• Enter your email address to subscribe to this newspaper and receive notifications of new articles by email.

  • .

    News

    Saving Putah Creek: a quiet concert at sunset

    By Elizabeth Case | From Page: A1 | Gallery

     
    Mr. Dolcini goes to Washington

    By Tanya Perez | From Page: A1 | Gallery

    Winton to be feted for her many years of community work

    By Bruce Gallaudet | From Page: A1 | Gallery

     
    Davis Innovation Center team fields questions

    By Dave Ryan | From Page: A1 | Gallery

    Researchers solve mystery of Death Valley’s moving rocks

    By The Associated Press | From Page: A2 | Gallery

     
    California extends review of $25B delta plan

    By The Associated Press | From Page: A2

     
    Assembly approves statewide ban on plastic bags

    By The Associated Press | From Page: A2

    Need a new best friend?

    By Enterprise staff | From Page: A3 | Gallery

     
    Equestrian eventing competition slated

    By Enterprise staff | From Page: A3

    Dinner, auction benefit Yolo County CASA

    By Enterprise staff | From Page: A3

     
    Forum explores local mental health services

    By Enterprise staff | From Page: A3

    Solar-cooking workshop set at Food Co-op

    By Enterprise staff | From Page: A3

     
    Celebrate the Senior Center at Sept. 9 luncheon

    By Enterprise staff | From Page: A3

    Kids can sign up for a library card and get a free book

    By Special to The Enterprise | From Page: A4

     
    Explorit Science Center: Volunteers supercharge summer camp

    By Lisa Justice | From Page: A4 | Gallery

    Tee off for Davis’ continued prosperity

    By Lily Holmes | From Page: A4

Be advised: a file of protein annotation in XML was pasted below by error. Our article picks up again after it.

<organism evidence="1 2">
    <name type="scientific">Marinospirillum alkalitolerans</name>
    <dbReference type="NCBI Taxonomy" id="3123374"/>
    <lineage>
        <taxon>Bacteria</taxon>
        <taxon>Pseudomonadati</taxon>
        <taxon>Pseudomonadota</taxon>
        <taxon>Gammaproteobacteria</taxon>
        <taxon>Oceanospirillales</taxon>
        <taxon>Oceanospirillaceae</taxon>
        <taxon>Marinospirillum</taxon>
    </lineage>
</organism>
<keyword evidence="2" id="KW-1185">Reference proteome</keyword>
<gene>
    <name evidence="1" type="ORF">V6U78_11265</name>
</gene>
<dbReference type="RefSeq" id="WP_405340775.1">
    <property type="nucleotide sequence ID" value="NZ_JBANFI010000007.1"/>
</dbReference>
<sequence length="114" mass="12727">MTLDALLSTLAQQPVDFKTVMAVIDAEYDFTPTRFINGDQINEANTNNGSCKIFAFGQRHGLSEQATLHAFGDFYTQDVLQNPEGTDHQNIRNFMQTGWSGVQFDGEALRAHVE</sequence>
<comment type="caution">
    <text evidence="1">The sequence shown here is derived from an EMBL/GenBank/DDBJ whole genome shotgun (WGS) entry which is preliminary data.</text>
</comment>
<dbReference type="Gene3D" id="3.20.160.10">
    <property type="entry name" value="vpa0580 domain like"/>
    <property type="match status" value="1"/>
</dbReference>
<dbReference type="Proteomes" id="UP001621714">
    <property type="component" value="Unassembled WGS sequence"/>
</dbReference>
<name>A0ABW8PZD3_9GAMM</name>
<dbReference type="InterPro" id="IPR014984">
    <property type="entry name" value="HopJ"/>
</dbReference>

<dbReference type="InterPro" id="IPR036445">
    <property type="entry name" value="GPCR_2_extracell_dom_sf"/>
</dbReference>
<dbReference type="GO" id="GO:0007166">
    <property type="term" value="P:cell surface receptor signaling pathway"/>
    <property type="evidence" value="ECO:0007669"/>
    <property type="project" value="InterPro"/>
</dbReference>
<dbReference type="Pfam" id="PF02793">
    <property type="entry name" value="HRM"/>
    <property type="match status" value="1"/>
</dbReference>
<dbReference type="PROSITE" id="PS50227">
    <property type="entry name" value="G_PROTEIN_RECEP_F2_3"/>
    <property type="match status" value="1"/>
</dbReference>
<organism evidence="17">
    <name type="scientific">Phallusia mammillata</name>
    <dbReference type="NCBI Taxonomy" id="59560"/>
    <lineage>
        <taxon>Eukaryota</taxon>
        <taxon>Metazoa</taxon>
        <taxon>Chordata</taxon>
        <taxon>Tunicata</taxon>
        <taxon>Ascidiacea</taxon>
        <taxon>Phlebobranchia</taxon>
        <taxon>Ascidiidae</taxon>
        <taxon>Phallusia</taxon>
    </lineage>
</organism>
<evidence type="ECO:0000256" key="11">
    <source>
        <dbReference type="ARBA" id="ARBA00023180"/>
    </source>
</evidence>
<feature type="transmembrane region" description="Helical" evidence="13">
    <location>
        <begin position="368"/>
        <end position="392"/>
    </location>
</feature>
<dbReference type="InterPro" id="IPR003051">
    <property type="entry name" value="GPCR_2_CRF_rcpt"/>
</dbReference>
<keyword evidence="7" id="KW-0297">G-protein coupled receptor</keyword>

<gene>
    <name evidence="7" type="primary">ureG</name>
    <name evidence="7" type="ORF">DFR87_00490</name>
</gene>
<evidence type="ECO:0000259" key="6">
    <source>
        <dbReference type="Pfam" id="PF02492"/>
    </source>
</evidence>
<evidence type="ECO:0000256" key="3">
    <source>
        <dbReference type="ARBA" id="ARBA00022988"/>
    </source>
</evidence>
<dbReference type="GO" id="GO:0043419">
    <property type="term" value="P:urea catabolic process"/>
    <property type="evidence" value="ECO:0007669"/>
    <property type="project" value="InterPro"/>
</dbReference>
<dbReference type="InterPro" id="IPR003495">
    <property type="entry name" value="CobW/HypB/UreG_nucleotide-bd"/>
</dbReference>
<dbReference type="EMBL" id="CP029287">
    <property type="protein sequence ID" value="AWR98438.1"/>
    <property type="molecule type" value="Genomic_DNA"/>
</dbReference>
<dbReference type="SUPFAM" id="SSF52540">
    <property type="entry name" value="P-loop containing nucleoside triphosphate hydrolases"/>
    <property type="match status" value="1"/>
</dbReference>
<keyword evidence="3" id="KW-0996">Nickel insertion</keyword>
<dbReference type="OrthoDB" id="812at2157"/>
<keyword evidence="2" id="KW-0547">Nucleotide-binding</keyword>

Bodega Marine Laboratory hosts open house

    By Special to The Enterprise | From Page: A5 | Gallery

     
    Local group charts a year’s worth of beauty in flowers

    By Enterprise staff | From Page: A5

    Free blood pressure screenings offered

    By Enterprise staff | From Page: A5

     
    Name Droppers: UCD honors two of its own

    By Enterprise staff | From Page: A6

     
    Books, conversation and poetry at Logos

    By Enterprise staff | From Page: A7

     
    .

    Forum

    Let’s sell the MRAP on eBay

    By Letters to the Editor | From Page: C2

     
    Seeing both sides of ‘tank’

    By Letters to the Editor | From Page: C2

    What if we need MRAP?

    By Letters to the Editor | From Page: C2

     
    How could tank be helpful?

    By Letters to the Editor | From Page: C2

     
    Tom Meyer cartoon

    By Debbie Davis | From Page: C2

    Don’t sentence our police to death

    By Special to The Enterprise | From Page: C2, 1 Comment

     
    Will Davis see river water?

    By Letters to the Editor | From Page: C2

    Travel buddy is getting too fat

    By Creators Syndicate | From Page: B5

     
    .

    Sports

    Returning seniors, new faces lead promising DHS links squad

    By Evan Ream | From Page: B1 | Gallery

     
    Devil golfers return from Scotland with smiles on their faces

    By Evan Ream | From Page: B1 | Gallery

    Devils scrimmage with Sac

    By Wayne Tilcock | From Page: B1 | Gallery

     
    UCD-Stanford: the clock is down to counting the minutes

    By Bruce Gallaudet | From Page: B1

    Forget the score; focus on the energy brought by Aggies

    By Bruce Gallaudet | From Page: B1

     
    Wire briefs: Aces cruise past Cats at Raley

    By Wire and staff reports | From Page: B6

    Sports briefs: DHS girls fall by the slimmest of net margins

    By Enterprise staff | From Page: B6 | Gallery

     
    .

    Features

    .

    Arts

    ‘The November Man’: Who can be trusted?

    By Derrick Bang | From Page: A9 | Gallery

     
    B Street’s ‘The Ladies Foursome’ is aces

    By Bev Sykes | From Page: A9 | Gallery

    .

    Business

    Technology makes a great car better

    By Ali Arsham | From Page: C1 | Gallery

     
    .

    Obituaries

    Margarita Elizondo

    By Special to The Enterprise | From Page: A4

     
    Elaine Dracia Greenberg

    By Special to The Enterprise | From Page: A4

    .

    Comics